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Fiddler Celebrates Tradition

Coinciding with the 50th anniversary of the beloved classic premiering on Broadway, Fiddler on the Roof will be performed by the Sid Jacobson Community Players on the East Hills stage beginning Jan. 25. 

 

The extremely gifted ensemble of 35 adults, teens and children have been rehearsing three evenings a week since November, all donating their time and talents because of their love of theater. Cast members come from a variety of professions, including doctors,

lawyers, teachers and students. The youngest is 7-year-old Keira Stolowitz from Port Washington. Mineola’s own Juliana Luber will play Chava.

 

The story centers on Tevye, the father of five daughters, and his attempts to maintain his family and Jewish religious traditions while outside influences encroach upon their lives in 1905 Russia. The first musical to surpass 3,000 performances, Fiddler held the record for the longest-running Broadway musical for almost 10 years.

 

“I have been trying to get the rights to Fiddler for a few years and have been turned down because it has been on tour locally, says JCC Theatre Arts Director and the show’s producer, Susan Kalman. “I am thrilled to finally have the honor of producing this glorious musical, particularly since 2014 marks the 50th anniversary of Fiddler’s Broadway opening.”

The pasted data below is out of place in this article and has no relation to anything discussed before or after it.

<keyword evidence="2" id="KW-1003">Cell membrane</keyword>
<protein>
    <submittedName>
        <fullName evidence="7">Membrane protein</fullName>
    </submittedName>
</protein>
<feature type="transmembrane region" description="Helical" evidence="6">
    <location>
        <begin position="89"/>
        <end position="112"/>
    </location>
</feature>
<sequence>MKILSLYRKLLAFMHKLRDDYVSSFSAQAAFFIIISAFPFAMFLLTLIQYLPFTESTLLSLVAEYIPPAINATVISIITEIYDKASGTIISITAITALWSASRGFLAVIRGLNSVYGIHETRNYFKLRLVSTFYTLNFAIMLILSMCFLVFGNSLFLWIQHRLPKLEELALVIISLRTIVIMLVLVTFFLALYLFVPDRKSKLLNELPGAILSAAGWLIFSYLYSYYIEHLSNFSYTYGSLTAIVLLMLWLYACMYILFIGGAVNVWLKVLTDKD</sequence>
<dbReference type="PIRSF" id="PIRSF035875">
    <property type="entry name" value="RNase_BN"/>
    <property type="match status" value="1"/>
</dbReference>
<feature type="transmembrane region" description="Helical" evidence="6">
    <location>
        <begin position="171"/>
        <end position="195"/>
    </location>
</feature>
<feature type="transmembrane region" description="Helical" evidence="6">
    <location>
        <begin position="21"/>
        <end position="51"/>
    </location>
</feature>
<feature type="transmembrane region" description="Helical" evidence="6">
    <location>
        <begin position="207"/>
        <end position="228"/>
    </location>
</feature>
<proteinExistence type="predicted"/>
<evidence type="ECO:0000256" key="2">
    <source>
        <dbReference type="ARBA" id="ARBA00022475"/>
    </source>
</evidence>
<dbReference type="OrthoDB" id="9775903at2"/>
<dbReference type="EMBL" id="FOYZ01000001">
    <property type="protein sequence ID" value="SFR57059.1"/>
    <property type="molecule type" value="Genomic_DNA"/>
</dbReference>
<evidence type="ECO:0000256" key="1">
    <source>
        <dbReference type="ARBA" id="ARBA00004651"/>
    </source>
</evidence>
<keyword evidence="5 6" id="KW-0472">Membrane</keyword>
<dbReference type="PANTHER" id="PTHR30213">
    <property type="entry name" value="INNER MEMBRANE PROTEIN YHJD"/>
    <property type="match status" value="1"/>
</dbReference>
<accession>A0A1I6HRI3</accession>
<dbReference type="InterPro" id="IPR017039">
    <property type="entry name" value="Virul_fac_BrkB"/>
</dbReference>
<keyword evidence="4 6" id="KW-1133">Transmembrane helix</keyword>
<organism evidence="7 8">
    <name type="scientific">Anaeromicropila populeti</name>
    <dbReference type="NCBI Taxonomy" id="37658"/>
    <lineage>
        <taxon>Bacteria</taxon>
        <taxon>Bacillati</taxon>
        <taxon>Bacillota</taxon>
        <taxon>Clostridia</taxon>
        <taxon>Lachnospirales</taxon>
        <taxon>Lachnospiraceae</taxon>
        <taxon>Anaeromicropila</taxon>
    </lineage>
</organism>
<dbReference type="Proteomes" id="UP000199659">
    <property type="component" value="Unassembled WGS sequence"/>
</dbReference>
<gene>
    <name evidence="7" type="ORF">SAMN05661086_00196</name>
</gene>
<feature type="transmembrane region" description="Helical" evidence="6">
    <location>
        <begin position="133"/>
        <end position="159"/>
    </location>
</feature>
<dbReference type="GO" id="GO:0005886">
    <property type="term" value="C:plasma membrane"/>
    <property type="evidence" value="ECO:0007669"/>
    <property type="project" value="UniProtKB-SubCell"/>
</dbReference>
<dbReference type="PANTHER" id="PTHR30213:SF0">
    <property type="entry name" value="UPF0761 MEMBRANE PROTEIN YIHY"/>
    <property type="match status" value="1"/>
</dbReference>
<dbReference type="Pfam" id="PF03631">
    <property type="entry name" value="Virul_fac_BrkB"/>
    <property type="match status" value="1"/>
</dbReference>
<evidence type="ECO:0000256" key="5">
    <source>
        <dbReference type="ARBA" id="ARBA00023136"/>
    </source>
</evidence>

“I am very passionate about this play. Fiddler is a beautiful show with a timeless message for all generations, and speaks to people of all religions and backgrounds,” the producer continues. “It’s about family and tradition, changing with the times, and prejudice and community.”

 

Two mother-daughter pairs are sharing their skills. Mom Lisbeth Licht Wolgel not only co-stars as Golde but also doubles as the show’s choreographer, and daughter Chelsea Wolgel plays Fiddler. Tzeitel is portrayed by mom Stacey Weinberger and real-life daughter Alexa Weinberger plays Bielke, Tevye’s youngest daughter.

 

The musical marks the JCC’s ninth annual community theater production. Music director Steve Belfer, choreographer Wolgel and some of the actors have been a part of the community theater productions with Kalman since the beginning.